RALEIGH — Brad Cooper, the Cary man convicted last year of murdering his wife, Nancy, in 2008, has filed an appeal asking for a new trial, claiming that the judge in the case erred in decisions about computer evidence and expert testimony and cost him a fair trial.
Cooper’s attorney, Howard Kurtz, filed the appeal Tuesday. Kurtz and fellow attorney Robert Trenkle had said immediately after Cooper’s conviction in May 2011 that they would appeal.
Cooper is serving a life sentence.
Cary police charged that Brad Cooper strangled Nancy Cooper, whose body was found face-down in a sediment basin in July 2008 on a cul-de-sac in an unfinished subdivision. She was identified several days later through dental records.
Prosecutors argued that Brad Cooper was troubled by his wife’s plans to leave him and move back to their native Canada with their two daughters.
In the appeal, Kurtz argues that the defense was hampered in efforts to present an expert witness to counter prosecution evidence about a Google map search done on Brad Cooper’s computer that focused on the area where Nancy Cooper’s body was found.
The defense attorneys argue that two rulings from Judge Paul Gessner kept them from having experts testify that they determined the map-search files did not originate on Brad Cooper’s computer and had been inserted by someone else.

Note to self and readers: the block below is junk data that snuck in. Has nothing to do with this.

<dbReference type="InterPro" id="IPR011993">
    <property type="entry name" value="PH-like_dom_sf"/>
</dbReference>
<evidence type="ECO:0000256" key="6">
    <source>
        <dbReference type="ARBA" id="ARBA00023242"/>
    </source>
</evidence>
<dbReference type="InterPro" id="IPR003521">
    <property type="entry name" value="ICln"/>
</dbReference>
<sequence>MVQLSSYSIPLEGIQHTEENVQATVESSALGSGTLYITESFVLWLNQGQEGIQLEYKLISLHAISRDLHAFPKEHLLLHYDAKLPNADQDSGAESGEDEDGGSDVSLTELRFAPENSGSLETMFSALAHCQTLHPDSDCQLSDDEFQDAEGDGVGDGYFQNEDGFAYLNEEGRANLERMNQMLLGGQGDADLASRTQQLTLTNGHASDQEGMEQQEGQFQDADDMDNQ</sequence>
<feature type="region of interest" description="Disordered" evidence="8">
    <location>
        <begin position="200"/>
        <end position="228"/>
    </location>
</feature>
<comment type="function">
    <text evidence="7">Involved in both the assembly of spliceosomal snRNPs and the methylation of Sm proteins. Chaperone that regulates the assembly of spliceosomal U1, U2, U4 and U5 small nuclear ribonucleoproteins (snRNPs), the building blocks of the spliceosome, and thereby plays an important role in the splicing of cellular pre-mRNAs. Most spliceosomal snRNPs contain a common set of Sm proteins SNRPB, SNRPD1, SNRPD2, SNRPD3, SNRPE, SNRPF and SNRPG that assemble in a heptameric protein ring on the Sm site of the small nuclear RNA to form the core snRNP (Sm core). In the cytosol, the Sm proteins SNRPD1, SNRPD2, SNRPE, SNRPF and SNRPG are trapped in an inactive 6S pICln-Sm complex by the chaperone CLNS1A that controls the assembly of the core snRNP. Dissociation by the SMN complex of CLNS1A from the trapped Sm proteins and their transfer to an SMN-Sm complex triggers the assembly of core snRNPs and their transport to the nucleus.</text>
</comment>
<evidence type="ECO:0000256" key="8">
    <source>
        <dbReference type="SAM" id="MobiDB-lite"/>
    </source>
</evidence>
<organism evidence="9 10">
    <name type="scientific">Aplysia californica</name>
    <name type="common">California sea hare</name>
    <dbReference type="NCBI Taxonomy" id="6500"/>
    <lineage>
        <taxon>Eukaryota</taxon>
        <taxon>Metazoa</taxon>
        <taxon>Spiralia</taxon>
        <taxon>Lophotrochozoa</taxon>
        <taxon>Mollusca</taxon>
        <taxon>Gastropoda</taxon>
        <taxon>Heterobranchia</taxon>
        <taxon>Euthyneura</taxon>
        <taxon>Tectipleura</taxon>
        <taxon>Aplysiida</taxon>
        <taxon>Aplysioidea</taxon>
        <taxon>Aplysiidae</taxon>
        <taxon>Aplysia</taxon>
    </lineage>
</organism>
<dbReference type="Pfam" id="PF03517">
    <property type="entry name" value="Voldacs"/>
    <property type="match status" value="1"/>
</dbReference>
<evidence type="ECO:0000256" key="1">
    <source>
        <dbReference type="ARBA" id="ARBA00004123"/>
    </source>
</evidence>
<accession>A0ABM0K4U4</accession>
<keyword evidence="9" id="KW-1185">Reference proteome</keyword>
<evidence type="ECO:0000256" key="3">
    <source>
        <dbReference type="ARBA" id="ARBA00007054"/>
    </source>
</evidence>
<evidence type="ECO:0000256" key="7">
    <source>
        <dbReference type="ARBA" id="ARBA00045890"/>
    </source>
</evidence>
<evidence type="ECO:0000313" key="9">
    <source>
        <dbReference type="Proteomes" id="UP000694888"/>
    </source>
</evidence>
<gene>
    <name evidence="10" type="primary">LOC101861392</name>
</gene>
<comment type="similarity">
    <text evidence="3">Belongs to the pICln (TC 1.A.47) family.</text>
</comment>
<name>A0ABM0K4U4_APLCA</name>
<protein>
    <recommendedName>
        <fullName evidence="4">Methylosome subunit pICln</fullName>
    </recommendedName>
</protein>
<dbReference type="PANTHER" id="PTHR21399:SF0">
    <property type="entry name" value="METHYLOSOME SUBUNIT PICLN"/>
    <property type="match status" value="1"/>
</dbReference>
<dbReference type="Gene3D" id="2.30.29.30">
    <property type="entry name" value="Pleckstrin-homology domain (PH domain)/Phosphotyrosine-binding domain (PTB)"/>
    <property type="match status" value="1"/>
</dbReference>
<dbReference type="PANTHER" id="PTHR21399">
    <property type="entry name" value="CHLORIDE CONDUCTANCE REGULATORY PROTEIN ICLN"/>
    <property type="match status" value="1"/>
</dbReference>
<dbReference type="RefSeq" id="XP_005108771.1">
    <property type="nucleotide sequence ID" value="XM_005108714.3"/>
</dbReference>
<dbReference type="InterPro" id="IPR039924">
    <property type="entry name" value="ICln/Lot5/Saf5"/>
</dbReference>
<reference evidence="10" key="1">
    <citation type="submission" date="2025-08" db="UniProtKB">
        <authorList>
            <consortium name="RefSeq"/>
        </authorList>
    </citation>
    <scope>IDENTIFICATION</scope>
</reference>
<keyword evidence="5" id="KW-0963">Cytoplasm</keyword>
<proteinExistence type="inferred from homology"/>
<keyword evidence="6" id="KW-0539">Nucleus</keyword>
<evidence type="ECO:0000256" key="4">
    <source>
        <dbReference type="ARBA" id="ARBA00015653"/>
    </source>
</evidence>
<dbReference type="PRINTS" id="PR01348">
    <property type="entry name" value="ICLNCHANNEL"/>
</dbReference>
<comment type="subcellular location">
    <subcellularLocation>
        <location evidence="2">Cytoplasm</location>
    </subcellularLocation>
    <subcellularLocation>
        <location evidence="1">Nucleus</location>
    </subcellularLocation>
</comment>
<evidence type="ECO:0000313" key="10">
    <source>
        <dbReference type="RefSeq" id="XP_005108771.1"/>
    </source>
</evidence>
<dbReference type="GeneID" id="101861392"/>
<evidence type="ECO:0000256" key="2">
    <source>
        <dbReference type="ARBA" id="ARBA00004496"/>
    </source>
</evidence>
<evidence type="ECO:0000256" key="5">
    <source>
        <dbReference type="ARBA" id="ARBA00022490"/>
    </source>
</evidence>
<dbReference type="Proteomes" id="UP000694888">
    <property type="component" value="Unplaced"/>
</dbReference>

Gessner, Kurtz says, barred testimony from an expert witness the defense had planned to use, then blocked use of a replacement expert the attorneys found, saying he had not been on a witness list submitted to prosecutors before the trial began.
Kurtz argues that Gessner was wrong to exclude the original computer witness, Jay Ward, based on his credentials. He also says Gessner erred in agreeing to a prosecution motion to keep defense attorneys from getting details and notes about a computer investigation by an FBI interagency Computer Analysis and Response Team.
“The arguments are exceptionally persuasive,” Kurtz wrote in a blog post announcing the appeal on the website for his law firm, Kurtz & Bloom.
The appeal is based on a review of 9,000 pages of transcripts from the trial that lasted for several weeks.
After the trial, the Coopers’ daughters, Bella and Katie, went to Canada to live with Nancy Cooper’s family.